Luc Tuymans and the Use Value of Irony

by
George A. Magalios

First Presented at the College Art Association Conference, New York, 2007

A Cynic is a spy who aims to discover what things are friendly or hostile to man; after making accurate observations, he then comes back and reports the truth.
-Epictetus (55 – 135 C.E.)

The Surface: Warhol’s Victory
Ladies, Gentlemen. Artists and Academics:

Let me begin by speaking about the wound…
Or, more precisely: the social/aesthetic disease from which the creative wound today originates: Cynical Irony. Continue Reading

War and Paint

by
George A. Magalios

If the enemy masses his forces he Loses ground, if he scatters he loses strength.
Mario Merz quoting Vietcong General Vo Nguyen Giap, 1968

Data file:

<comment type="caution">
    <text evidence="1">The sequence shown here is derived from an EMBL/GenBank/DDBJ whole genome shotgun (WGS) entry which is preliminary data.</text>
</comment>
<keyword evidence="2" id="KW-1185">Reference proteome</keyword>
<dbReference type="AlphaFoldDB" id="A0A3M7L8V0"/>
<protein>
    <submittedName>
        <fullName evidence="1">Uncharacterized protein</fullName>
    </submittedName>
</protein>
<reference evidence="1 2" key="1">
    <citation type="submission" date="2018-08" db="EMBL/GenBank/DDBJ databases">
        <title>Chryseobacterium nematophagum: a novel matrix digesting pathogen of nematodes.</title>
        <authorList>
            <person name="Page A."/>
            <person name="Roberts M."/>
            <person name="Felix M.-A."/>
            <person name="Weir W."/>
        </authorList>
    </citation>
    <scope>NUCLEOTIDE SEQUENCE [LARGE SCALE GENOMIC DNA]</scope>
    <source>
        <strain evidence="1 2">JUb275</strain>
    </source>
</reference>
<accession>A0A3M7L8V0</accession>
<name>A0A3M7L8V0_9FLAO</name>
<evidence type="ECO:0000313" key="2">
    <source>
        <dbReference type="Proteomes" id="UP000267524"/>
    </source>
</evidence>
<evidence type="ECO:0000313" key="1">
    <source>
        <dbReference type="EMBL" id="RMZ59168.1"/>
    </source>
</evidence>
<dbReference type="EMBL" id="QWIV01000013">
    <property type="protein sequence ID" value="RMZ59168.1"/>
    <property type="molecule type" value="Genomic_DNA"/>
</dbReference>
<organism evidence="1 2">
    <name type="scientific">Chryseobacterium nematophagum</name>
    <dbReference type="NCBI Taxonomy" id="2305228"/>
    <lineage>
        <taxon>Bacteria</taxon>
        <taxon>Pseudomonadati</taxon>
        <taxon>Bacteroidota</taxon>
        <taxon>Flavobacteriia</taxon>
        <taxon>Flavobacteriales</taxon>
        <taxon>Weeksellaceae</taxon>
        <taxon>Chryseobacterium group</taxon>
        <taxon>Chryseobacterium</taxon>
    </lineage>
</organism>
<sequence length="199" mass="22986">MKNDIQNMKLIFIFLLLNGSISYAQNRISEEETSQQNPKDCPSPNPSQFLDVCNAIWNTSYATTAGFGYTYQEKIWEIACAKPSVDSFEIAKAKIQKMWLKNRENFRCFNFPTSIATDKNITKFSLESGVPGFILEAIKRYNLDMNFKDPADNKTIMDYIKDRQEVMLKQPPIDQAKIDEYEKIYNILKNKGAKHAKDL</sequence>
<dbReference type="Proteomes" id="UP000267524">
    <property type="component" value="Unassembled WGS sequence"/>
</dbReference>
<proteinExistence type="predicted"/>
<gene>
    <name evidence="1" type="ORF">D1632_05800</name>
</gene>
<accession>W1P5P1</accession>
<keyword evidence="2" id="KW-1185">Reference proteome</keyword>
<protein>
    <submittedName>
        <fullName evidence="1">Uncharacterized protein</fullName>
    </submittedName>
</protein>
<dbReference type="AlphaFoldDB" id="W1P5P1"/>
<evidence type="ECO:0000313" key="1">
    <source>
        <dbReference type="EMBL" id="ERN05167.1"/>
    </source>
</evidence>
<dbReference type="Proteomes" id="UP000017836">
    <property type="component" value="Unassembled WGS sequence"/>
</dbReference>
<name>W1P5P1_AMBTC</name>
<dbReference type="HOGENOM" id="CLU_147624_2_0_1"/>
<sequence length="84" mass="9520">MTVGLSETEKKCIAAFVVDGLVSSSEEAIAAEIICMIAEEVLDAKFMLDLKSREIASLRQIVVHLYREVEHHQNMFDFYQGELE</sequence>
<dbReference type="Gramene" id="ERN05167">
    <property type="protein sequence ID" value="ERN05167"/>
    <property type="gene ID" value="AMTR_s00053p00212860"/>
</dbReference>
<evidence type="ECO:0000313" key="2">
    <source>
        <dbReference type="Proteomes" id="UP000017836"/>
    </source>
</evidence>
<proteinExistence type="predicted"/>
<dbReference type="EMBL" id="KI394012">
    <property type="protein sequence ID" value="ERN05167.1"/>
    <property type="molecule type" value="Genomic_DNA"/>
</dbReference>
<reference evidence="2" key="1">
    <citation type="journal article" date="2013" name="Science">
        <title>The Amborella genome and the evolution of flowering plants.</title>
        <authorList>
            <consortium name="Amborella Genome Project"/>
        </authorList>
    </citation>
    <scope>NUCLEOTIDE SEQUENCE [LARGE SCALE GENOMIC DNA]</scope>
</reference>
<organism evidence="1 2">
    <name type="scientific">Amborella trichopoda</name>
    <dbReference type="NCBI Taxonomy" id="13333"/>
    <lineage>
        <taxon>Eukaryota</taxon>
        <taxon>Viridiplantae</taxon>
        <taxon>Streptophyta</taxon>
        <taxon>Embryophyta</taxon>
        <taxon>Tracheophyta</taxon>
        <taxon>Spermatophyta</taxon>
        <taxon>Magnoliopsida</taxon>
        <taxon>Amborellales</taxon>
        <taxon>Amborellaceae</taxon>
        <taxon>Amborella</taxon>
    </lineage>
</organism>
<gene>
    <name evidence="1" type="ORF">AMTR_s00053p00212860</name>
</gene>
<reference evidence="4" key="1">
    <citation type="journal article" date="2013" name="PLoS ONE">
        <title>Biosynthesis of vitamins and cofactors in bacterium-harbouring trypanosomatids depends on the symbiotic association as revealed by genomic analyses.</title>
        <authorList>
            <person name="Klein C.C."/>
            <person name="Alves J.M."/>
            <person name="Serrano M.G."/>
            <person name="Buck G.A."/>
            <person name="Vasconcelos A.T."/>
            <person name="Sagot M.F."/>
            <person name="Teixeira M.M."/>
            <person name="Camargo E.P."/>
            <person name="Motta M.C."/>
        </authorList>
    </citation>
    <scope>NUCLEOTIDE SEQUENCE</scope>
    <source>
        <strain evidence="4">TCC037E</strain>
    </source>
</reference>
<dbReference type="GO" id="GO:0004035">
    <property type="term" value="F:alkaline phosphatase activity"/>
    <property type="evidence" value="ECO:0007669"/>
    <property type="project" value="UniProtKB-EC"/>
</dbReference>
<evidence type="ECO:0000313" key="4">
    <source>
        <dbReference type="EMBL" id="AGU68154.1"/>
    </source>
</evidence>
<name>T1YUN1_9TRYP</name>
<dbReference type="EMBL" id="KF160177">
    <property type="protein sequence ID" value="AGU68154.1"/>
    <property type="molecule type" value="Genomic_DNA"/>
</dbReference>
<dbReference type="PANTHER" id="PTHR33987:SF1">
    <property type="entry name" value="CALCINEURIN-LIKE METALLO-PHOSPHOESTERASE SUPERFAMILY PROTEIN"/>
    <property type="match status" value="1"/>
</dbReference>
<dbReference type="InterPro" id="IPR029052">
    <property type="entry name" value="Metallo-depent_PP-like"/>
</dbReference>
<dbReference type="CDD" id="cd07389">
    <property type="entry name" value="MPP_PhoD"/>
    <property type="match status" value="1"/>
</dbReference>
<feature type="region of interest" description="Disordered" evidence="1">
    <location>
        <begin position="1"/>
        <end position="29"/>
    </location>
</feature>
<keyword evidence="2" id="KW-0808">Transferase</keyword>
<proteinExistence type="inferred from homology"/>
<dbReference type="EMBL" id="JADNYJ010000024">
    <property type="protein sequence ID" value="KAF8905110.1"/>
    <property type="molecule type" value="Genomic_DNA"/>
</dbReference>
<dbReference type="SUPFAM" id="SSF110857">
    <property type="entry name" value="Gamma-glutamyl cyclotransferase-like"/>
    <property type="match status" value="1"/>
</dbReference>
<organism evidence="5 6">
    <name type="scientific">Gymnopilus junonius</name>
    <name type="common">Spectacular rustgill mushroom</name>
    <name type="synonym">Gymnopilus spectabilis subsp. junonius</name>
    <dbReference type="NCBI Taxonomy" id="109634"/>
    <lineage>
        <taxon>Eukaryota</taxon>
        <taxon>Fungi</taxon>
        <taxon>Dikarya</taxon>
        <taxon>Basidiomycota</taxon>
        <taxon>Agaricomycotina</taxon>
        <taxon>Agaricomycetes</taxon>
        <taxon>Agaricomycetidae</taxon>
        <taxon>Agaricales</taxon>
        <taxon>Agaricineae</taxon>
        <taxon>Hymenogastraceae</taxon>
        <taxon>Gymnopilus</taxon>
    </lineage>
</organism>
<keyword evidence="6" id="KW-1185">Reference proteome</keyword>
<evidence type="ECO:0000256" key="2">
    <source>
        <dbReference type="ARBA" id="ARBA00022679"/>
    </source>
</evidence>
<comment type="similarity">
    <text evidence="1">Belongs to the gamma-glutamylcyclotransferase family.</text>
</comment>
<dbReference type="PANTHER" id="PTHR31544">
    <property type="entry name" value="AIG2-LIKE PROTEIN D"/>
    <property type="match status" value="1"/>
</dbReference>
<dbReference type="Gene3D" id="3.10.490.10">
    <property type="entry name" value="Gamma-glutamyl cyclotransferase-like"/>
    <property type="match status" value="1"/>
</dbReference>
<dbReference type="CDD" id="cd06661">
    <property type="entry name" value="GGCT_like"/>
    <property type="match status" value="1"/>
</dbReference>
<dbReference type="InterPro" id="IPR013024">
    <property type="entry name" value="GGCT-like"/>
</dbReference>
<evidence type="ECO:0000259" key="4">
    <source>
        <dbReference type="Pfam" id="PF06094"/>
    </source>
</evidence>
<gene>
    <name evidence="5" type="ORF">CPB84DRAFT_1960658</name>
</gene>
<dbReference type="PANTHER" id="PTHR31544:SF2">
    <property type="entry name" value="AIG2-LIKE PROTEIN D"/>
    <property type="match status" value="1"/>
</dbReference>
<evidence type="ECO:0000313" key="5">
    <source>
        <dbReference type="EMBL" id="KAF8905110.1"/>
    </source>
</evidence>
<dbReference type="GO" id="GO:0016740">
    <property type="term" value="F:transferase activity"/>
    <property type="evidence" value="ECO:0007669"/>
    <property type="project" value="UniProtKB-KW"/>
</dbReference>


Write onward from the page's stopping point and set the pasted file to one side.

Everything has always been about space, about our relationship to movement in space, possession of space, and power over others (nature, animals, and humans) to acquire and protect space. No matter how sophisticated we may think painting has become pictorially, semiotically, as a practice, or as a discourse, we are always painting as dwellers of both geopolitical and psychic space. Continue Reading

The Veil of Irony and Ressentiment

by
George A. Magalios
July 14, 2008

Cynical irony is a social disease born of cowardice, arrogance, and a derisive sense of humor based on negativity and schadenfreude. In the contemporary political realm of cartoons, sit-coms, talk shows and the relatively recent phenomena of mock news shows such as “The Daily Show with Jon Stewart” and “The Colbert Report”, one sees the development and seepage of irony into the popular cultural mainstream at an unparalleled level. Continue Reading